Muslim men in India can no longer divorce their wives by saying “talaq” three times

Muslim women protesting in support of the 'Triple Talaq' bill in Mumbai.

Muslim men in India can no longer divorce their wives by saying “talaq” three times after a new bill was passed last week.

In Islam, when a husband utters the word “talaq” three times he instantly divorces his wife.

There is a difference of opinion among the four schools of Sunni jurisprudence on how many times the word “talaq” has to be said to actually constitute a divorce, as well as differences on whether or not the husband’s temperament and mental state should be taken into consideration.

“Talaq” being written on paper, email or text message can also constitute as a divorce according to some interpretations of Islamic law.

India’s right-wing government has now made what it describes as “instant divorce” a criminal offence, punishable by up to three years in jail.

Prime Minister Narendra Modi managed fast-track the bill through despite resistance from opposing parties.

He tweeted: “An archaic and medieval practice has finally been confined to the dustbin of history.

“Parliament abolishes Triple Talaq and corrects a historical wrong done to Muslim women. This is a victory of gender justice and will further equality in society. India rejoices today!”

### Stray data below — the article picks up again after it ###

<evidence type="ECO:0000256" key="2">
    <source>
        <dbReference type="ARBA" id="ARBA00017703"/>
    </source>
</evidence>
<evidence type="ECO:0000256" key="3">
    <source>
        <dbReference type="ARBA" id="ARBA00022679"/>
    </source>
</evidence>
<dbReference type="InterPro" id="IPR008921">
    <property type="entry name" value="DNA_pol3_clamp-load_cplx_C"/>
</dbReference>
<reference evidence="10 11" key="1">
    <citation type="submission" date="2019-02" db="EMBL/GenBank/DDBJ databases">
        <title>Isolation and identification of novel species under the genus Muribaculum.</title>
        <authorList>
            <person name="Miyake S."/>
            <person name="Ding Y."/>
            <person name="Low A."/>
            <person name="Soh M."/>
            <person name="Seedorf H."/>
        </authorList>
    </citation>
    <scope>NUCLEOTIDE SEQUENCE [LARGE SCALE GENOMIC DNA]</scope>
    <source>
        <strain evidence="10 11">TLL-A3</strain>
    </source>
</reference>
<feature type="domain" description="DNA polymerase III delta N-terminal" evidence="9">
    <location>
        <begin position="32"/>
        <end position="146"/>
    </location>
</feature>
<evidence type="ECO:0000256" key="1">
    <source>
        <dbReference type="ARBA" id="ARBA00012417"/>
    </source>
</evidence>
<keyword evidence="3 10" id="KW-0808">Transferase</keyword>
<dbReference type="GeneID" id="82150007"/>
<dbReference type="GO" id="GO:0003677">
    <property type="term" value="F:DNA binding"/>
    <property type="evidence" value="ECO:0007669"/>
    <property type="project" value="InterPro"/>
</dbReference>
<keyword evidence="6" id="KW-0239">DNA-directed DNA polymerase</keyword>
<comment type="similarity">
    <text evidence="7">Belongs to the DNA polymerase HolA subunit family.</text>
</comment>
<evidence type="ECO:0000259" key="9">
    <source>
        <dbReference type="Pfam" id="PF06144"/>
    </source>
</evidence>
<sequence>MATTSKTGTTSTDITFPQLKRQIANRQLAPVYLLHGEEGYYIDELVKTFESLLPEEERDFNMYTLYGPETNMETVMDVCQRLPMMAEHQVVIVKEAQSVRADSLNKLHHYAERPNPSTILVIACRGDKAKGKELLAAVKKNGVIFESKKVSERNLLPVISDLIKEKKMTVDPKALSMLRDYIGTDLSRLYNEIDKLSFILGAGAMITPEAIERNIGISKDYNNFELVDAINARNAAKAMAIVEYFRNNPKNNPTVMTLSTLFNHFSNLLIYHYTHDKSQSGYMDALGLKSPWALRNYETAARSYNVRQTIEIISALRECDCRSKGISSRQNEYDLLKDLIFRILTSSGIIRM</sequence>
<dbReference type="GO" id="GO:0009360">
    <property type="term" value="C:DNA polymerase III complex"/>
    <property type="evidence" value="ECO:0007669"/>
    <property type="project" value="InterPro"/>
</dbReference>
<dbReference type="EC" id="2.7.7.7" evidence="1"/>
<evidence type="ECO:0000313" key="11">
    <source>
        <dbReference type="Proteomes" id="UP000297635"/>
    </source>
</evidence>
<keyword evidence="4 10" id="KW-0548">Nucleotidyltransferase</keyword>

“Triple talaq” as its commonly referred to in India was first declared unconstitutional by the Supreme Court in 2017 after a number of Muslim women petitioned against it.

They argued that the unilateral power of Muslim men to divorce their wives violated India’s constitution by infringing on their fundamental right to equality.

The law will come into effect after receiving formal approval from the president later this week.

Besides imprisonment and a hefty fine, the law will also require Muslim men to financially support their wives, who will also get custody of their children.

India currently has no uniform civil law for divorce, marriage and property.

The constitution allows adherents of every faith to use their religious laws to govern such disputes, including 180 million Muslims, the largest religious minority in the predominantly Hindu-dominated country.

The ruling Hindu nationalist Bharatiya Janata Party (BJP) has been consistently pushing for a uniform civil code to be enforced in India.

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